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mfkfisher.jpgEating alone is a trying thing for some people, writing cooking and eating off as products of a banal bodily necessity. I love to eat and cook alone, using the kitchen as an improvisational laboratory to experiment with recipe ideas, flavor combinations, and cooking techniques. MFK Fisher, a witty food writer with a fluid, deeply expressive writing style bursting with gastronomic knowledge, shared my passion. She was one of the best food writers out there, blurring the lines between the genres of food anthropology, ecology, travel literature, and cooking.

Simply put, she made being a foodie cool long before it was fashionable. Her great strength as a writer is her ability to drag you into her prose to taste, smell, and feel your way through her experiences in and around the kitchen. Mary Frances was not afraid to dine alone, in fact she loved it, and one short and sweet chapter of her An Alphabet for Gourmets sums up her point of view. “It took me several years of such periods of being alone to learn how to care for myself, at least at table. I came to believe that since nobody else dared feed me as I wished to be fed. I must do it myself, and with as much aplomb as I could muster.” In regards to eating alone, I have taken a page from her book, and as a result treat myself to lavish meals regularly.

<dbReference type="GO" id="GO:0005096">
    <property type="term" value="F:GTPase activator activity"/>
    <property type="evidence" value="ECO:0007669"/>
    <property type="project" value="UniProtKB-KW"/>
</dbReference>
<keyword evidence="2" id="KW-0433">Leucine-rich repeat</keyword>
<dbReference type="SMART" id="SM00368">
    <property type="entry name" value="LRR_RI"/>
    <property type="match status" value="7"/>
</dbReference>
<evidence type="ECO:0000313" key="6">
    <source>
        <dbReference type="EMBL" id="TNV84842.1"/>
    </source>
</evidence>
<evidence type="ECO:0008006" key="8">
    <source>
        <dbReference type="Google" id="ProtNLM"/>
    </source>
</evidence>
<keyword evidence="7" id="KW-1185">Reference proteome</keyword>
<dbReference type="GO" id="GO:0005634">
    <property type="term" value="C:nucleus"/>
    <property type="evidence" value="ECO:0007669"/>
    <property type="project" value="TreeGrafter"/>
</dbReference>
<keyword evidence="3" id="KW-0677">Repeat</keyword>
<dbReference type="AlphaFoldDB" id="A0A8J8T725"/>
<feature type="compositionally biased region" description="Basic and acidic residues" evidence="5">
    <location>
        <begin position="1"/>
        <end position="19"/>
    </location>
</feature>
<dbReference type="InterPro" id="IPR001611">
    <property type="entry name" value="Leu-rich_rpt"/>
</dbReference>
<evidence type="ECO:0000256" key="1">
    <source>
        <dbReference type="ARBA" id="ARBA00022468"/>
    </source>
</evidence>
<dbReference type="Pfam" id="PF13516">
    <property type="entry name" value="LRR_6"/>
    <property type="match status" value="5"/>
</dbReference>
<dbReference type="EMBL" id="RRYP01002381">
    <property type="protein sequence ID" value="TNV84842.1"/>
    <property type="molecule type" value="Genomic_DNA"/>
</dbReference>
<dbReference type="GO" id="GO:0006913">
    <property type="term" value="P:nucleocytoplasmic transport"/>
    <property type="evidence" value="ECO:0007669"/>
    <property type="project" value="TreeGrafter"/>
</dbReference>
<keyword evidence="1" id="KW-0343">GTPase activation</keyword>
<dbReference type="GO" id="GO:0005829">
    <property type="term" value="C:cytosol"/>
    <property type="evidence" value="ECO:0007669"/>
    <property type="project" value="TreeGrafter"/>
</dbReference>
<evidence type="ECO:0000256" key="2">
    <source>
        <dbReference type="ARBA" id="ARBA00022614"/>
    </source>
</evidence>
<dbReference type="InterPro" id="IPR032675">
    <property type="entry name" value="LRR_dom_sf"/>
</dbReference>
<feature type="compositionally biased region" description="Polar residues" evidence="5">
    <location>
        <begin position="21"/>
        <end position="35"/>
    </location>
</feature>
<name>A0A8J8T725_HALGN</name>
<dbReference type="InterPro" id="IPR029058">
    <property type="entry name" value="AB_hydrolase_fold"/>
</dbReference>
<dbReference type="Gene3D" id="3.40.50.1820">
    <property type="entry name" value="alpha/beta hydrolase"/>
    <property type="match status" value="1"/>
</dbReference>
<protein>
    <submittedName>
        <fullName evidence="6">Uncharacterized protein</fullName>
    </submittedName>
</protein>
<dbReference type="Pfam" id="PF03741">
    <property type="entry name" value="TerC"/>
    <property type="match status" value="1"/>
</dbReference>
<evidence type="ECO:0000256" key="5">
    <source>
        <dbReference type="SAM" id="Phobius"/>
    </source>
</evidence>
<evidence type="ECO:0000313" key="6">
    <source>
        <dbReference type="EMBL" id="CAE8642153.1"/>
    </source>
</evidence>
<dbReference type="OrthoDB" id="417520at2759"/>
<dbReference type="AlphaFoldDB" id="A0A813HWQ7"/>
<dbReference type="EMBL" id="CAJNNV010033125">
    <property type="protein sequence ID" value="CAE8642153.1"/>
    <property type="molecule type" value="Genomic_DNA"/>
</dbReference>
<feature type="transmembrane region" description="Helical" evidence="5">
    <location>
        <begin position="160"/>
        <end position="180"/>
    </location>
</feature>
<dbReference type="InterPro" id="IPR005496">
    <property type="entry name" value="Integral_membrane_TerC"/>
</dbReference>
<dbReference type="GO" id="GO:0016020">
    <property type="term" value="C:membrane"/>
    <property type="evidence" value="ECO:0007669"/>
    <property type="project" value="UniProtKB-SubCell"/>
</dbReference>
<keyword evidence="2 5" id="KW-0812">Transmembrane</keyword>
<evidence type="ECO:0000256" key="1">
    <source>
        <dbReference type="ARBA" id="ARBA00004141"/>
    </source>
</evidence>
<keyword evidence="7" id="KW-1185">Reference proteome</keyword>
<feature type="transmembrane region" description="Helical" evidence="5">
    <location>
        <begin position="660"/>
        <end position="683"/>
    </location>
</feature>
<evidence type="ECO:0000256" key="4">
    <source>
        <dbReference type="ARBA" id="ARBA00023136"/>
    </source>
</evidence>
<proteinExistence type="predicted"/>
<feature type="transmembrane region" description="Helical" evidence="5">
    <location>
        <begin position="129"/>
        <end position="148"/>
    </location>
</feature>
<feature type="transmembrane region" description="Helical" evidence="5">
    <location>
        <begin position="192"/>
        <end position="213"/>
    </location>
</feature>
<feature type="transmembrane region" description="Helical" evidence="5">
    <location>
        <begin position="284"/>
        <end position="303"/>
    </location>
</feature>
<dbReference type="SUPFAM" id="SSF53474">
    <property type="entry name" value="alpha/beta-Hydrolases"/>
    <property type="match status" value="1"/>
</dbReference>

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daveludoForty-seven-years-old and I could not remember the last time I cracked an egg. So it was a bit surreal to find myself standing with Ludo Lefebvre, a top chef, and have him ask me to separate dozens and dozens for a multi-course dinner for 80 people. I took a deep breath and secretly hoped I would not be the reason my wife’s nightmares about this evening would actually come true.

It started as a crazy idea. Why not add a kick-off dinner in Paso Robles for The Garagiste Festival - that my wife coordinates – and ask Ludo to be the guest chef? This event, which promotes artisan winemakers from all over California, was in its second year and they decided to expand the schedule. Three days of seminars, tastings and parties were planned to celebrate 48 wineries who for the most part are making wine in such limited quantities they're hard to find, never mind get your hands on. Since so many of the attendees were coming into town for the weekend, adding events to help keep the wine flowing seemed obvious.  

When we initially discussed it with Chef Ludo and his wife Krissy, we weren’t sure it would actually happen. They were excited to see the Central Coast and loved the idea of the Festival, so we got a date on their calendar. Then came what could easily be the busiest time in his life as he released his cookbook his cookbook LudoBites, began filming The Taste and planning for his first brick-and-mortar restaurant, along with the pressure of pulling off the last of his famous pop-ups, LudoBites10. In the midst of it all, Ludo was still excited to come to Paso and help make our winemaker dinner a night to remember.